In Frank Bruni’s article Colleges Priceless Value, he talks about his experience of how his favorite class in college focused on Shakespeare’s works, and yet it did not apply to his future career in any way. I think that that statement alone has an abundance of irony in how structured the education system is. We tend to correlate content as the relatable piece, rather than how we are taught to articulate or make inferences in the course. While an anatomy class is a perfect fit for someone who wants to be a doctor, the same person can develop critical thinking in a literature class that will allow them to think outside the box and analyze the content on a different level.
A year and a half ago as I was planning my first year schedule at Orientation, I was so mad I had to take a series of classes in the General Education Program. Those classes had nothing to do with my major at the time, and I saw no need for classes that weren’t going to apply to anything in my future. Boy was I wrong. In my rhetoric class my first semester, I had an instructor that truly changed my life and way of thinking. He provided a curriculum that dug into the many social, societal, and campus issues while also providing a backbone of argumentation and knowledge about literature. I learned so much about the college campus issue of sexual assault, and tied it into a short story writing piece – still my favorite assignment i’ve written at Iowa. As a class we also dug into our different identities and shared with one another our stories. I became aware of my privileges, and underrepresented and underserved identities of people in our society. A class that I dreaded as I placed it on my schedule absolutely changed my life and how I see the world and the people around me. That experience didn’t come from a Statistics class or a Chemistry class, it came from a liberal arts education.
In The Hinchinger Report, Marvin Krislov writes about his own experiences as a president of a liberal arts college, and the importance of a liberal arts education. I really enjoyed this quote from his article
..we prepare students to lead meaningful, considered lives, to flourish in multiple careers, and to be informed, engaged citizens of their communities and the world. By studying languages and literature, for example, students gain insight into other cultures, and learn to see the world from multiple perspectives. In a global economy, those are powerful assets.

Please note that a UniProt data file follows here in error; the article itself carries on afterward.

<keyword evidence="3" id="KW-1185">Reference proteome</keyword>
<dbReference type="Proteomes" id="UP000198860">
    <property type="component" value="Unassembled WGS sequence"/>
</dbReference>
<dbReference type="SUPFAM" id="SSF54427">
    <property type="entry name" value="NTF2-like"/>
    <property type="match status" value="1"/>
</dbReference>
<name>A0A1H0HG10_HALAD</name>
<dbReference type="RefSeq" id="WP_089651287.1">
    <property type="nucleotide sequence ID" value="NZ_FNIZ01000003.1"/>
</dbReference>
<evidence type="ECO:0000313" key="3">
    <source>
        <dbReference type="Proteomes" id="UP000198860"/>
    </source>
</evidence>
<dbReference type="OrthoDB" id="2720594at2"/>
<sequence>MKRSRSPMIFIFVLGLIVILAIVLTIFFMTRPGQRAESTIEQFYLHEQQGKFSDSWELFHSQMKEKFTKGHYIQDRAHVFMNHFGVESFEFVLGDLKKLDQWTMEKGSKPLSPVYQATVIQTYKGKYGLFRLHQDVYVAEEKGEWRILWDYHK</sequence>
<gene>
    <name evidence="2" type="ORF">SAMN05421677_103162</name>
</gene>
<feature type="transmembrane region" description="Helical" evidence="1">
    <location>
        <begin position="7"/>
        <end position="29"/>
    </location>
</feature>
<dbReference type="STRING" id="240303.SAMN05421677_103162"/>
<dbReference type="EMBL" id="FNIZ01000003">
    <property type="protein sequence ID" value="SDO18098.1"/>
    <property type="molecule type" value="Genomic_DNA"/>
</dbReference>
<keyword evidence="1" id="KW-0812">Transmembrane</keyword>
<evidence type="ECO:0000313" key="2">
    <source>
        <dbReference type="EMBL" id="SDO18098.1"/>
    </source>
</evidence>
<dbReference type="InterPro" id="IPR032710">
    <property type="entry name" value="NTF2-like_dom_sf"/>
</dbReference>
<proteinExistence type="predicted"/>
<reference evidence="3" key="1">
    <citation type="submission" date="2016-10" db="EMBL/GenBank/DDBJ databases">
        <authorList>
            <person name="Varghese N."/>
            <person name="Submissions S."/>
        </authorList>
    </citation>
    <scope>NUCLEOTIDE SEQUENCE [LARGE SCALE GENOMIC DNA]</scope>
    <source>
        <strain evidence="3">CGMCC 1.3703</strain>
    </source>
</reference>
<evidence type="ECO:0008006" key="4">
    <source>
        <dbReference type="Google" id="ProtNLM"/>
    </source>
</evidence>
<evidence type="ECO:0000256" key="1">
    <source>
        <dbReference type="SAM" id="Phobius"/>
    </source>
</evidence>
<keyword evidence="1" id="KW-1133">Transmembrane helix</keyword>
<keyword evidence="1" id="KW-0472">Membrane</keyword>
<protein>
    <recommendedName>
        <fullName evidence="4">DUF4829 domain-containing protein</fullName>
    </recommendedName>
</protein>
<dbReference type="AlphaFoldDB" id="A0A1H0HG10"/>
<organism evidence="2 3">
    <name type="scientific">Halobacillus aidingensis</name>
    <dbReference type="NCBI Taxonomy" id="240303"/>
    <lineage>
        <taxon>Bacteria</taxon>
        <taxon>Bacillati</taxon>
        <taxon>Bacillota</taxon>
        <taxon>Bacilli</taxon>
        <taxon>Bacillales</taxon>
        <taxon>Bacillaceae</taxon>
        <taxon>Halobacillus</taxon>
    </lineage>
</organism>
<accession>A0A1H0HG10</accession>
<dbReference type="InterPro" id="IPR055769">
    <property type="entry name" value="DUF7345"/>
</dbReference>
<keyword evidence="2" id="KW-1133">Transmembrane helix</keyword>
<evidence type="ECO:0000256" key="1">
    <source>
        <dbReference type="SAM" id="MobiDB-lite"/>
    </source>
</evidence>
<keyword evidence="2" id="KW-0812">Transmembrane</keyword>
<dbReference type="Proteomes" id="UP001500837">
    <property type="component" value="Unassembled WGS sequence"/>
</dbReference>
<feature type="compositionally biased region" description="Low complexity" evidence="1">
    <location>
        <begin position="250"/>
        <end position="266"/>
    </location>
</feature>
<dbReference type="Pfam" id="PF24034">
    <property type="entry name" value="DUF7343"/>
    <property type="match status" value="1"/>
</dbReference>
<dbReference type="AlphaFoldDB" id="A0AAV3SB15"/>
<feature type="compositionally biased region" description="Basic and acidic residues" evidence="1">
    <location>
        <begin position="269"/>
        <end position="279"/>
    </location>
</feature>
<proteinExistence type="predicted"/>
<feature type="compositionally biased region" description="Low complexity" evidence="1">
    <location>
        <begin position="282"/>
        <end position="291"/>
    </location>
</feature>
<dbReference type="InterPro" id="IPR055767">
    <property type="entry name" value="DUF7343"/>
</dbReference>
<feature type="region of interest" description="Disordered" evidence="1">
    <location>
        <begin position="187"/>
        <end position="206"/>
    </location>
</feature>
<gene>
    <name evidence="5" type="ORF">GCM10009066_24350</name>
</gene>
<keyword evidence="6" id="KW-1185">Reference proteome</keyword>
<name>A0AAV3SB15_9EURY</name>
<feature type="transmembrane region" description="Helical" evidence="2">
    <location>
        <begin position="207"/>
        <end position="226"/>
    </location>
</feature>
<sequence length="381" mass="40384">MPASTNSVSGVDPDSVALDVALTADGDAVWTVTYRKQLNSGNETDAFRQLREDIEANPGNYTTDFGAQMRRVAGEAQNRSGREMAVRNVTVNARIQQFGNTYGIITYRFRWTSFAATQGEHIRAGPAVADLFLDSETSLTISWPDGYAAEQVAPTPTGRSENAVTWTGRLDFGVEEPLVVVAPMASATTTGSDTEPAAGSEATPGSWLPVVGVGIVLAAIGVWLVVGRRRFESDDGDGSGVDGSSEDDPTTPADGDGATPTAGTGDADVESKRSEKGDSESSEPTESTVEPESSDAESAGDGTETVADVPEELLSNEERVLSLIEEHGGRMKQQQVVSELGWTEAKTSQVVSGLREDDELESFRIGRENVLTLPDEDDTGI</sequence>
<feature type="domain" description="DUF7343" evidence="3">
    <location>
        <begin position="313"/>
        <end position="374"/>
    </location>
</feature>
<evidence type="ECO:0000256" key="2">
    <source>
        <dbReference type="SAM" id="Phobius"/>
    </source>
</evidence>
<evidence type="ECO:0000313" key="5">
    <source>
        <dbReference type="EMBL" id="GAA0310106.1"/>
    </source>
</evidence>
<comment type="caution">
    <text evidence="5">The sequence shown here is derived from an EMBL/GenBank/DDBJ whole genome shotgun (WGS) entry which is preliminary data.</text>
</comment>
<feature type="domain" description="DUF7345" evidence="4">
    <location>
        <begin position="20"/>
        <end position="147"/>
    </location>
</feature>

While bias, Krislov brings in a great point about how finding employment is tough, and there is always a trial of learning. The job market is always changing and requires employees that are comfortable with change and continuing learning in their everyday life. When we take the time to learn about someone or something other than ourselves, we are able to learn holistically and live a more meaningful life.
I think that a class like Literature, which focuses on Shakespeare’s plays can teach us much more if we look at them as a different perspective than our own. When we are able to step into the story of King Lear, we find themes that are similar to things we experience today. The role of gender, and how that contributes to society is still something we are talking about today – and a big theme in the play of King Lear. And of course the huge theme of love, and the power of love or lack of love in our lives. While King Lear isn’t 100% relatable, it allows us to dig in much deeper to a world outside of our own. We are able to think in a way that we aren’t normally taught to, broadening the way we view the world.
I am glad to be able to have the background knowledge in my future career that I have gained in taking classes like “Media and Society” where I learned about the way media affects Americans and our lives. Or “American Politics”, which provided me with a background of how democracy in America came to be. Classes like these don’t pertain to my future career directly on paper, but they definitely will make a difference in the citizen I am to our society and the way I see the world.